He said on-going international climate negotiations need to recognise and act upon the growing gap between the current pathway of global greenhouse emissions and the likely chance of holding the increase in global average temperature below 2°C above pre-industrial levels.
The research, led by Dr Glen Peters from CICERO, Norway, compared recent carbon dioxide emissions from fossil fuel combustion, cement production, and gas flaring with emission scenarios used to project climate change by the Intergovernmental Panel on Climate Change (IPCC).
“We need a sustained global CO2 mitigation rate of at least 3 per cent if global emissions are to peak before 2020 and follow an emission pathway that can keep the temperature increase below 2˚C,” Dr Peters said.
“Mitigation requires energy transition led by the largest emitters of China, the US, the European Union and India”.
He said that remaining below a 2°C rise above pre-industrial levels will require a commitment to technological, social and political innovations and an increasing need to rely on net negative emissions in future.
The Global Carbon Project, supported by CSIRO and the Australian Climate Change Science Program, generates annual emission summaries contributing to a process of informing policies and decisions on adaptation, mitigation, and their associated costs. The summaries are linked to long-term emission scenarios based on the degree of action taken to limit emissions.
Media: Craig Macaulay Ph: +61 3 6232 5219 Alt Ph: +61 4 1996 6465 E: Craig.Macaulay@csiro.au
Scientists believe that fish ear bones and their distinctive growth rings can offer clues to the likely impacts of climate change in aquatic environments.
The earbones, or ‘otoliths’, help fish detect movement and orient themselves in the water. Otoliths set down annual growth rings that can be measured and counted to estimate the age and growth rates of fish.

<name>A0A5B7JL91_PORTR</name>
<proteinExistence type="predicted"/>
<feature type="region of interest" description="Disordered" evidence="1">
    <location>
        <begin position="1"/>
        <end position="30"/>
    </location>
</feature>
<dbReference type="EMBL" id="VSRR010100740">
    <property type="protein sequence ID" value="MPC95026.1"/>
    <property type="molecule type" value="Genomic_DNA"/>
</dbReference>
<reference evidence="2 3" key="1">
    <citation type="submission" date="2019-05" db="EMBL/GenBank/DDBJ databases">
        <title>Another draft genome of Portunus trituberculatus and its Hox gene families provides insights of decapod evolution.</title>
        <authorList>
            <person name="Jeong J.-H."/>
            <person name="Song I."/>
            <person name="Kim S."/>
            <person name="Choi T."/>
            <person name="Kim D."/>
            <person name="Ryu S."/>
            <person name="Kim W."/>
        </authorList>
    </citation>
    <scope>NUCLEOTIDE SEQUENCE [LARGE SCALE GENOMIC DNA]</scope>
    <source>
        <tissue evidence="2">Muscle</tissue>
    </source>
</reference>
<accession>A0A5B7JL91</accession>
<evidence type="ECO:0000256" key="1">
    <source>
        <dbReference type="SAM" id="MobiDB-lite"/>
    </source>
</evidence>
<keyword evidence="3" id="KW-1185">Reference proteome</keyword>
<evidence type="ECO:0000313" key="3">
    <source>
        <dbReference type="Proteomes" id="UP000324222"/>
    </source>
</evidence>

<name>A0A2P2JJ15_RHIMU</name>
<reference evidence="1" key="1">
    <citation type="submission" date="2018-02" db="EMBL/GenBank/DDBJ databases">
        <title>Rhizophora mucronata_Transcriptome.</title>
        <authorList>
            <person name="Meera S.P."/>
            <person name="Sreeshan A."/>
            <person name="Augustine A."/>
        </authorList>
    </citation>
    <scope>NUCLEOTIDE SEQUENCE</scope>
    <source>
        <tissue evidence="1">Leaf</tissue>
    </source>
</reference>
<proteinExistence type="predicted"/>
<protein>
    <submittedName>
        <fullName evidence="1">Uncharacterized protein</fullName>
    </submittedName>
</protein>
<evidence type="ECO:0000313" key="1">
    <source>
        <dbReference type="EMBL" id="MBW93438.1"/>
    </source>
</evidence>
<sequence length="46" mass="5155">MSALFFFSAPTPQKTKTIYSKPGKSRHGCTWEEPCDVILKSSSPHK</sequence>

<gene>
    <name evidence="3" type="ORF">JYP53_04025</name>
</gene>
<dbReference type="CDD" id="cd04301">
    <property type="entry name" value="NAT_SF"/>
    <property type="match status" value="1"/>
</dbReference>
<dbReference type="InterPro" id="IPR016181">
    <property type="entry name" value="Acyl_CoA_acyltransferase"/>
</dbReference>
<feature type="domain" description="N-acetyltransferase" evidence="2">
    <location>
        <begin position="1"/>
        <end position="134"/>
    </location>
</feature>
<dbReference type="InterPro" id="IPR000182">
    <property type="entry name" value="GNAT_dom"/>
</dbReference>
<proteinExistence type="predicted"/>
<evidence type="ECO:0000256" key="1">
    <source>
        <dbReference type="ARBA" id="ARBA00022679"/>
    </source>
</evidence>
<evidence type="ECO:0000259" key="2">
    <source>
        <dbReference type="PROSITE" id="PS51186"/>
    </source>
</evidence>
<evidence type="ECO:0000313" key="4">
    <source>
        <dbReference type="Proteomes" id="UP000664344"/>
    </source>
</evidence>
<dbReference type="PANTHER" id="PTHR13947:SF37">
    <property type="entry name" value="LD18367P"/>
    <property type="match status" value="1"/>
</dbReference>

“Otoliths can form the basis of new techniques for modelling fish growth, productivity and distribution in future environments,” said Dr John Morrongiello of CSIRO’s Wealth from Oceans Flagship, lead author of a paper published online in Nature Climate Change.
“They are widely used to support fishery stock assessments, and are beginning to be used to measure and predict ecological responses to ocean warming and climate change.
“Millions of otoliths are archived in research laboratories and museums worldwide, and many fish species live for decades and some, such as orange roughy, live for up to 150 years.
“Their otoliths record variations in growth rates that reflect environmental conditions. Longer-lived fish and older samples take us back as far as the 1800s.”
The paper, co-authored by Dr Ron Thresher and Dr David Smith of CSIRO, builds on earlier research by Dr Thresher that identified the potential of using fish ‘hard parts’ (such as otoliths) and deep ocean corals to understand environmental change. It outlines a framework in which Australian research institutions can analyse hard parts and assess past and future impacts on a range of species.
In the next research phase, scientists at CSIRO, the Australian Institute of Marine Science and the University of Adelaide will study selected species of commercial interest, including tiger flathead, black bream, blue gropers, barramundi and tropical snappers.
“We will use otoliths to investigate the environmental drivers of fish growth for many species around Australia,” Dr Morrongiello said.
“This will allow us to generate a continental-scale evaluation of climate change impacts on Australia’s fishes and help to guide the conservation and management of our aquatic environments into the future.”
Dr Thresher said there had already been extensive use of hard part archives from corals to reflect on climate variability, such as El Niño events, and to reconstruct environmental histories.
“Any change identified in growth and age maturity, especially of commercially-important species, clearly has implications for forecasting future stock states and the sustainable management of fisheries,” Dr Thresher said.